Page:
"The idea for 'The Lost City' came to me several years ago, when I was on an early morning hike in the mountains of Griffith Park in Los Angeles, California. It was a Thanksgiving morning and in LA, November is sometimes foggy. I had climbed to an elevation that was just above the fog layer. It was an amazing sight! Ripples of fog stretched out in all directions like a turbulent ocean, and the sun had just risen above the fog layer. Luckily I had brought my 35mm camera with me and I took photographs.”
— Brad Fraunfelter
From this collection of photographs Brad got the idea to do a painting of a scene, with the towers of gleaming, domed buildings rising up out of the fog and catching the light of the sun. A lone warrior on the back of a huge lizard would be witnessing the spectacle from a jungle overlook. Brad titled the work “The Lost City”.
Brad started with concept sketches to develop the idea, and to design the rough look of the architecture and the body structure of the animal. He wanted the lizard to look like an exotic creature similar to the the type of brilliantly colored species seen in tropical rain forests. He had previously owned a pet green iguana and decided to design the body with similar characteristics, but also to create a colorful crest on the head similar to that of a Basilisk.
To ensure the creature looked as realistic as possible Brad did a highly detailed sculpture of the lizard creature in clay. The claws, tiny bumps in the skin, and scales were carefully added one by one with tiny pieces of clay, and the scales were added by scratching them one by one into the clay using an Exacto knife.
Brad asked one of his co-workers to model as the “dragon rider” character. He then photographed the model in a similar lighting set up to the clay lizard sculpture.
He then photographed the sculpture in a studio lighting set up with a high intensity backlight to simulate the glaring amber light of the rising sun. Brad used a blue gelled fill light bounced off the ceiling to simulate the diffuse light of the open sky above. A yellow gell was used over the main light to simulate the golden light of the rising sun, while the frontal main light was a very diffused light covered with a blue gel.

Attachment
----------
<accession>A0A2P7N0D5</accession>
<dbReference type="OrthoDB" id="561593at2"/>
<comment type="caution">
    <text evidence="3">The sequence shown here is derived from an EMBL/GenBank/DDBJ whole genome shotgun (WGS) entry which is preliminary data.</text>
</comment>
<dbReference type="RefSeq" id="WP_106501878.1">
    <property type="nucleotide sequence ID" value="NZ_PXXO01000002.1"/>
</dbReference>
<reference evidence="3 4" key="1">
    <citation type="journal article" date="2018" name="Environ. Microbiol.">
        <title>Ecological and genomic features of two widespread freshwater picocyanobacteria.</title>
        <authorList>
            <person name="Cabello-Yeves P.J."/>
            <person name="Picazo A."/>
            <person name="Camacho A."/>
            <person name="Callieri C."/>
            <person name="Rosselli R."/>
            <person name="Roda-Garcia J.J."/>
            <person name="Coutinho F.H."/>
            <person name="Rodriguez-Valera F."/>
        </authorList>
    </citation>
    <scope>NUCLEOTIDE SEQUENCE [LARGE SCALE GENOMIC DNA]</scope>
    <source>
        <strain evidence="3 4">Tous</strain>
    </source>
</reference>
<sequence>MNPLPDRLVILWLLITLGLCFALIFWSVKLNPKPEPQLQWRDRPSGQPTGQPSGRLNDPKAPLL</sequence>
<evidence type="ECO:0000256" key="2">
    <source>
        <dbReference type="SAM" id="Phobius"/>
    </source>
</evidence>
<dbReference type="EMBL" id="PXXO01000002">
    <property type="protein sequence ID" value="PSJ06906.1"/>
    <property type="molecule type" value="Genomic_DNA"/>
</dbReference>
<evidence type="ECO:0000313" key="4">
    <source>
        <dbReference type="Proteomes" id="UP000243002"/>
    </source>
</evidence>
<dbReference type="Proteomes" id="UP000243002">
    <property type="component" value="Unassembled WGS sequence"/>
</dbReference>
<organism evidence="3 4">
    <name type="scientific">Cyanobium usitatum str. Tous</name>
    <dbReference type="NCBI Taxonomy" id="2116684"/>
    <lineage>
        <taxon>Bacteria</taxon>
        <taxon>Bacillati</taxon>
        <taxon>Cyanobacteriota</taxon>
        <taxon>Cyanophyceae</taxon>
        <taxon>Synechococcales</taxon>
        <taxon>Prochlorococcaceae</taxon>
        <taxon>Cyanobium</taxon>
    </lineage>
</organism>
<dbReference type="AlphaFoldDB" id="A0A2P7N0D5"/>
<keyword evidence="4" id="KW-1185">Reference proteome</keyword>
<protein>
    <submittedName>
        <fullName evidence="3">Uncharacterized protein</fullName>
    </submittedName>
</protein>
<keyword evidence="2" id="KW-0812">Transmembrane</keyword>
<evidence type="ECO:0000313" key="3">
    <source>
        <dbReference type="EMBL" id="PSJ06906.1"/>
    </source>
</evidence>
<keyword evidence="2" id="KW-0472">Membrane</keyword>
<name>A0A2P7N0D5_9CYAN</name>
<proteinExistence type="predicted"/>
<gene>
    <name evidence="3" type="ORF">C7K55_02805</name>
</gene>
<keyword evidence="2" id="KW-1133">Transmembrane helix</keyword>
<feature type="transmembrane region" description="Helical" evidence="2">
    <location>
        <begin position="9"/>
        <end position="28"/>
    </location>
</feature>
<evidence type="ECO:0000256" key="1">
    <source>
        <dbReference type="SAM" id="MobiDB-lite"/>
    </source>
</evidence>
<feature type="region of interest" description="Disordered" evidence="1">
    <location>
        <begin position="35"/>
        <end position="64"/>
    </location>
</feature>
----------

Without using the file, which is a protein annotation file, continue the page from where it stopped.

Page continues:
After researching many architectural images of domed buildings (from the Taj Mahal to the palace of Jabba the Hutt in "Star Wars") Brad did a rough design for the city to be shown jutting through the clouds. He then did two additional sculptures of two domed buildings.
“I wanted the rooftops to look like gleaming gold so I brushed oil over the clay to give them a sheen. The clay models were then photographed and finely edited in the computer to clean them up, remove rough spots, and to straighten the columns and refine detail."
Stage 1: Using his original landscape photo of the sun rising above a layer of fog, and other reference images of sunrises Brad painted in the rough background sky. A rough sketch was overlaid to get an idea of the format and composition.
Stage 2: Then, the 35mm photograph of the lizard sculpture was overlaid onto the background painting. First the photo was edited to erase parts of the armature supporting the head, and to smooth and refine rough spots. The liquefy tools in Photoshop were used to refine and perfect the shape of the legs, tail and claws.
Stage 3: The photograph of the male model was pasted into the image, and carefully manipulated to make it look as if he was sitting on the neck of the lizard. The model’s legs
were quite short so Brad lengthened them in the computer to look more natural. Additional details were painted in such as the spines on the lizard’s forehead.
Stage 4: The waterfall was then painted into the image, and the photographs of the domed buildings were roughly placed. The slender building was duplicated and stretched to create a spire. Each of the two clay building models were photographed multiple times to orient the light source into the correct position that would match with the position of the sun for each building position in the illustration. The vegetation of the jungle overlook was roughed into place
Stage 5: All fine details were then digitally painted into the image: The rider’s hair was lengthened and the loin cloth was painted in to replace the shorts the model had been wearing for the photo shoot.
The spines on the lizard’s back were lengthened and sharpened using the liquefy filter. The color on the spines and head crest were intensified and saturated to a more brilliant orange, and the animal’s body was colored with stripes down through the full length of the tail by using the selection tools in Photoshop, feathering the edges and applying various color to each of the selections.
To make the buildings look weathered, and ancient Brad applied rust stains to the rooftops. Using the warping function in the transformation controls the stains could be curved to look like they trailed down over the arched rooftops.
To make the buildings look more ornate, Brad researched Indian textile patterns, and then copied and duplicated one of the patterns to make a horizontal strip. Then this was applied to the outside trim of the architecture, just below the dome, and then warped to make it look like it followed around the curved contour of the building’s edge.
Finally, very fine details were painted into the rider and the lizard’s head. Tiny scales and raised bumps were added to the lizard’s face. The saddle and reins were painted into place, and a leather head harness was painted over the lizard’s snout.
All minute details were added to the vegetation to make it look like a jungle. Vines were painted in around the staircase and hanging over the sides of the lookout, each step of the staircase was refined, and leaf detail and ferns were added to the jungle.
As a finishing touch brightly colored parrots, and a flock of flamingo-like birds were added to the lower portion of the painting.
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